One issue, however, re: general obligation bonds. While these are regularly issued in the US, local/state governments have wide-ranging revenue raising powers. Here, it is minimal and will come under siege in the years ahead. It's not just that central government will continue to squeeze the general grants. Many local authorities relied on development levies. That's dried up. The rate-base has also been hit. And where local authorities operate their own service provision (e.g. bins) they will be under pressure to fund waivers for the growing number of unemployed and unwaged. Outside of those streams and central grant-funding, they have little ability to raise funds. So how would local authorities repay the debt given the limited tax base and revenue raising powers (this is not an issue, of course, with revenue bonds).

    This is not fatal to the argument. Indeed, it could lead us into a fruitful discussion of local/regional government and the role more powerful local bodies can play in economic and social recovery and regeneration. But my question is - are general obligation bonds conditional on such new powers being granted to local level?

  3. @ Colm,

    The solidarity bond is an instance of this kind of revenue generator, but we're much more interested in looking at the local level implementations of these. Potential buyers could be large finance houses, individuals, banks, other local authorities, insurance companies looking to hedge themselves against paying out for flood damaged properties, and the list really goes on. I also see this product as a replacement for privately provided pensions with reinvested coupons and tax-free statuses being given to people who take out these products if at all possible. Of course there are issues here in implementation (not the least of which being ROI), but I'm confident they can be worked out if required.

    @ Michael,

    Yes, the rules would have to change, but these bonds wouldn't be directly managed by LA's, mainly because they don't have the expertise, the NTMA does (and is world-class at issuing and managing bonds), and we don't need more duplication. What would need to change is the legal ownership of these funds--not central government's, but the midland region, and not for a gigantic miscellaneous pot to fulfil other interests, but to achieve a specific objective, like flood protection.

    I do see this as revenue-bond issues first, but local authorities could conceivably repay GO issues in the first instance by changing their tax rates, but revenue-generating projects (like tolls) could be built first to start a cash-flow, and then more 'sunk cost/long term benefit' projects could be built afterwards. I agree the issue is really with the type of funding these authorities can take and give from from the centre.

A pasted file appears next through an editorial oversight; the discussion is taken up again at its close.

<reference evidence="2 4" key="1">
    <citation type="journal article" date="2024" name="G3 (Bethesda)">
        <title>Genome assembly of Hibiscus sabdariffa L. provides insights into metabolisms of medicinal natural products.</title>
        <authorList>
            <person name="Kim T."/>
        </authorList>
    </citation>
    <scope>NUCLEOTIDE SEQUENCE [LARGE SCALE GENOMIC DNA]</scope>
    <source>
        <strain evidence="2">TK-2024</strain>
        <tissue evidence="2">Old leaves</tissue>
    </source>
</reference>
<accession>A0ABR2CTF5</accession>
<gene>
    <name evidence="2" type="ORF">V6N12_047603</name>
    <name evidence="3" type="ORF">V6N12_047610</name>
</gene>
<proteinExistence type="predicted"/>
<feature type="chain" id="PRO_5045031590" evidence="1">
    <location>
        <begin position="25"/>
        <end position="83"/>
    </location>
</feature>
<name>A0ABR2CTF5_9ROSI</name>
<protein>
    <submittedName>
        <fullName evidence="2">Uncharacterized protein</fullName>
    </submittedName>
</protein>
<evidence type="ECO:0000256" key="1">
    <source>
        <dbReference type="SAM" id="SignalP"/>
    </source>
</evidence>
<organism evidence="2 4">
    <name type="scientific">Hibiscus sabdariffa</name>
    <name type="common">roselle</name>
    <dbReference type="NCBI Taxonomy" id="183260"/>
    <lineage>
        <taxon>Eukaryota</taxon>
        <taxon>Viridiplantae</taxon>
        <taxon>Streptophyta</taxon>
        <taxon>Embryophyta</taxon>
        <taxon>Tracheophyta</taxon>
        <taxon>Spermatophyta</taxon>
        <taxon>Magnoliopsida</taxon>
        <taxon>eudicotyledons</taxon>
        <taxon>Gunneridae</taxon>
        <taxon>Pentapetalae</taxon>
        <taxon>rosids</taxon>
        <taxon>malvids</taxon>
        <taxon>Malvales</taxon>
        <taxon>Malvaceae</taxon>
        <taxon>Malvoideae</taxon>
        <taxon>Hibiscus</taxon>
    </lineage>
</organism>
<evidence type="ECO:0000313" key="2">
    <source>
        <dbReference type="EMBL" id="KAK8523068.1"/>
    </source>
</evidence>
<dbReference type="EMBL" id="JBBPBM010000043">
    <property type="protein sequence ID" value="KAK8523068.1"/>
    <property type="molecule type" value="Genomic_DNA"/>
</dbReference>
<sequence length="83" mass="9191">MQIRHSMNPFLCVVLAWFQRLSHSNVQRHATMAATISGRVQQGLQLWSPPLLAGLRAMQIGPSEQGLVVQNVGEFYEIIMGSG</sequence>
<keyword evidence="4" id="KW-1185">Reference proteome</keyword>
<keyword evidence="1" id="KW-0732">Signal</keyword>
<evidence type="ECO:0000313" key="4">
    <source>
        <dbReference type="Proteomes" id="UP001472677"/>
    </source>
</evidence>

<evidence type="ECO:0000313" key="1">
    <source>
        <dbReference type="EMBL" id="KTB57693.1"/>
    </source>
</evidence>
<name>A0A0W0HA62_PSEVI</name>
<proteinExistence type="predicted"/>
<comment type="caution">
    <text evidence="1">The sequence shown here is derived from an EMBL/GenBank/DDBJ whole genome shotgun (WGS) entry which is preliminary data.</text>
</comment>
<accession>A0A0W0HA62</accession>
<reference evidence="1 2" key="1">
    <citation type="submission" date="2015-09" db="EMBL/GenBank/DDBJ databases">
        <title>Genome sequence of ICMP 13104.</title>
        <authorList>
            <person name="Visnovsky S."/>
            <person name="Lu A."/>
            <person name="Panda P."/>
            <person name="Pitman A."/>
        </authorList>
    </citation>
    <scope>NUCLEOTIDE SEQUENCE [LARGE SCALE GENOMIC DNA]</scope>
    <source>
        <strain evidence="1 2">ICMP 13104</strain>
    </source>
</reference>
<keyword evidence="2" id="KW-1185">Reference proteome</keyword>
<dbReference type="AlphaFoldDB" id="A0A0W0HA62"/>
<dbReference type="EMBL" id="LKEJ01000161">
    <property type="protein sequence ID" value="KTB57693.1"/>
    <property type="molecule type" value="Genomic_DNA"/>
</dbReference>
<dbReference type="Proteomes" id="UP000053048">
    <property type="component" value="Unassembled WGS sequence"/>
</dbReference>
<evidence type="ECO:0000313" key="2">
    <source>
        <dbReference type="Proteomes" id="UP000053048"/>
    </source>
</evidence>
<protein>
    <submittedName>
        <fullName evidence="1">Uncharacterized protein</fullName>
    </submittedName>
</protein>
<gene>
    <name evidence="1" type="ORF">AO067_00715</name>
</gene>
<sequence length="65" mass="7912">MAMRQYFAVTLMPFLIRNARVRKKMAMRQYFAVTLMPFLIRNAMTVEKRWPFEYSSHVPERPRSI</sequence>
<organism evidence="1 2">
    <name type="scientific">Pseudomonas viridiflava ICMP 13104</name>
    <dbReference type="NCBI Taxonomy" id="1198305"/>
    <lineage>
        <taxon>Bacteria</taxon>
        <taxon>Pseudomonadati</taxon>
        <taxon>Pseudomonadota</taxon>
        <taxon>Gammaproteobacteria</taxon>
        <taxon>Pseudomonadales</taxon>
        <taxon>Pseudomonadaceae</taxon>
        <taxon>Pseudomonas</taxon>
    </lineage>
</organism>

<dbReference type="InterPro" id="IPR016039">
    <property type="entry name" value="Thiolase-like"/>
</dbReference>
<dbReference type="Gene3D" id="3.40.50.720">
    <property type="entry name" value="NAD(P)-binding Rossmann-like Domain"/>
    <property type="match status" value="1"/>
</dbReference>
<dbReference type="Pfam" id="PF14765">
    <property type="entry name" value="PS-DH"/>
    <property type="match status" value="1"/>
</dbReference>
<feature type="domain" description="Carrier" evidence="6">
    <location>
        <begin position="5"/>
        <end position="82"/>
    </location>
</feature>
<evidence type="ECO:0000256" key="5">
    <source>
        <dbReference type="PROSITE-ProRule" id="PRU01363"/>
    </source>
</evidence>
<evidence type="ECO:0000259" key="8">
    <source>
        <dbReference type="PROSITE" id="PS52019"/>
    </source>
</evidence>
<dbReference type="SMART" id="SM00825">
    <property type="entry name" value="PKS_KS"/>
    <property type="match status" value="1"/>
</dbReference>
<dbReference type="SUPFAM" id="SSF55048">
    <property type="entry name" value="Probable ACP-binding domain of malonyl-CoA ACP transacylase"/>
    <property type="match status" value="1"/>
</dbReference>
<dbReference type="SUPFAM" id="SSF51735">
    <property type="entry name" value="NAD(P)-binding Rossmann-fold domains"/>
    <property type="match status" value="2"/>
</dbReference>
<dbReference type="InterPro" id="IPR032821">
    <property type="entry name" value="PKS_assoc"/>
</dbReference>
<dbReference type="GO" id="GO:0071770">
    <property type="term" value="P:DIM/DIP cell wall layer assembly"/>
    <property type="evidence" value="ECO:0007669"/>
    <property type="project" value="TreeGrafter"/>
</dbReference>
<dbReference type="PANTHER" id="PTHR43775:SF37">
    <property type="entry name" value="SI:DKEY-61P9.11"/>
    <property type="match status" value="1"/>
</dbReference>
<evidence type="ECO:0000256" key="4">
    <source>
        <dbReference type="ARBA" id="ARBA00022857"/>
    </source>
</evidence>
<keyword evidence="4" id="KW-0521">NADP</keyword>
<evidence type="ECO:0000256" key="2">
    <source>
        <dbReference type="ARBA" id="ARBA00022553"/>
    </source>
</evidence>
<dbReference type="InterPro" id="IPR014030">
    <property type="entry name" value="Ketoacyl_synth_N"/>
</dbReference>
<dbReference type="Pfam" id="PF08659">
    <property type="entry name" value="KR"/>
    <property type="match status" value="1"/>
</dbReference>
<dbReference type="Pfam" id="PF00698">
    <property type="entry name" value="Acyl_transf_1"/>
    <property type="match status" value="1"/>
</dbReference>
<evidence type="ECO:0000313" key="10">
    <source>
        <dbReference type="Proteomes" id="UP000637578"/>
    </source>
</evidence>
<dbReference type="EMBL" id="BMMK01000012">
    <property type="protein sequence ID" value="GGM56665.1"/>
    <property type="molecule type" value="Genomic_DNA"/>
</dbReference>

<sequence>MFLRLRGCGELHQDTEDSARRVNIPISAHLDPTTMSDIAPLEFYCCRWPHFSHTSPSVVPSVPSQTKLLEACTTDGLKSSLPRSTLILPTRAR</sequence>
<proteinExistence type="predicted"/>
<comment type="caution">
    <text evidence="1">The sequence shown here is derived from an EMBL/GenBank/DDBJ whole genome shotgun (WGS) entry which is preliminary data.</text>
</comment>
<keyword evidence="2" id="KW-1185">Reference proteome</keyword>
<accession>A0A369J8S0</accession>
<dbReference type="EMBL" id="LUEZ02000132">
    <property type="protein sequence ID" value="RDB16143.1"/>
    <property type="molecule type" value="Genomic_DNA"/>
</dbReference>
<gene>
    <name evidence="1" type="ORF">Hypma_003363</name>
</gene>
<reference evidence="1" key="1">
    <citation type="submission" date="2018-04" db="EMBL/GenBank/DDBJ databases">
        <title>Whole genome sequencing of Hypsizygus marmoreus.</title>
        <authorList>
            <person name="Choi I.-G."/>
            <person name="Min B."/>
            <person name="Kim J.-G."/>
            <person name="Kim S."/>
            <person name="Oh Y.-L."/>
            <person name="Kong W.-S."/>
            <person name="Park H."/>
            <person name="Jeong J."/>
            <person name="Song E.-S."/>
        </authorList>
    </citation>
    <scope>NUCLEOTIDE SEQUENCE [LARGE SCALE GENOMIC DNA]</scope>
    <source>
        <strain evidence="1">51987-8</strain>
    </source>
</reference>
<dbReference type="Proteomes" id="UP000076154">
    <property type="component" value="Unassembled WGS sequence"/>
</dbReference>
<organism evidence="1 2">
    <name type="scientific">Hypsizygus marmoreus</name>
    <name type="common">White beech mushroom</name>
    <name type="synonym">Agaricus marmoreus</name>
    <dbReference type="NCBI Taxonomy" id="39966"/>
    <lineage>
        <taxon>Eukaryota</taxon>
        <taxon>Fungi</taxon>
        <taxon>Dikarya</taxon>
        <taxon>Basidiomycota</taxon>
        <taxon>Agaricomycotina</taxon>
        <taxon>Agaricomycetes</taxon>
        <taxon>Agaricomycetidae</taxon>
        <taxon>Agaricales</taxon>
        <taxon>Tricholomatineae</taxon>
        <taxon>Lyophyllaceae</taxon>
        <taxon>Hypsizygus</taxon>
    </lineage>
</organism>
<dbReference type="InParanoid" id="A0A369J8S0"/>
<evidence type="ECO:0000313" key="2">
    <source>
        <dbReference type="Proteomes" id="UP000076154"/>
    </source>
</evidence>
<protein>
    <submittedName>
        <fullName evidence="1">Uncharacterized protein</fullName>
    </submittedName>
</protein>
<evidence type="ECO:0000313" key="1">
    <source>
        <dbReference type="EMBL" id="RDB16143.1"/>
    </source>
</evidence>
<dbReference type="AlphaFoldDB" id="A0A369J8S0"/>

4. @Michael Taft: When you get a serious downturn jobs are lost and that does feed through to property taxes - that creates a strong argument for qualifying projects under such a scheme. if we are ever to have a general obligation it will involve local authorities being able to charge for the amenities they provide, the foundation for this was hinted at in the Site Value Tax mention yesterday, what is important is to see local revenue go to local government rather than national and then bleed back down.

  5. I agree we need new financial innovations (of the benign kind) to help solve some of the problems that we face. I certainly favour more 'local' innovations as the knowledge of what needs to be done - and how - is more likely to reside there than in a central authority far removed from the location.

    That said, I think the structure of local government in Ireland - our authorities are essentially 19th century constructs invented by the Victorians - is simply inappropriate as a locus for solving the problems our communities face. Instead, I would go along with Michael Taft's suggestion that an initiative such as Municipal Bonds (though maybe try Revenue Bonds before we go the General Obligation route!) should be tied to a restructuring of local/regional governance.

    Marc Coleman has made the same point: we are 'over-governed' in Ireland due to the over-lapping structures now in place.

    Finally, I wouldn't just stop at Municipal Bonds. I would look at experimenting with new types of money (community currencies, Ithaca hours, that type of thing) - eloquently explored by economists like Richard Douthwaite and Bernard Lietaer.

  6. One very constructive belief that's come out of the crisis is the acceptance of institutional failures in Irish society- ComReg and our local authorities are excellent examples of institutions with poor governance and accountability, as well as a definite misalignment of incentives across these institutions.

    The use of municipal bonds as a carrot to encourage institutional reform does make sense in that regard, and has historical precedent--the state of Oregon (pun intended) was altered by the introduction of Muncipal bond funding. Bond funding exercises necessarily come with strict oversight conditions, precisely because of the 'local' nature of the funding. So this could be one part of the carrot and stick exercise in encouraging reform.

Comments are closed.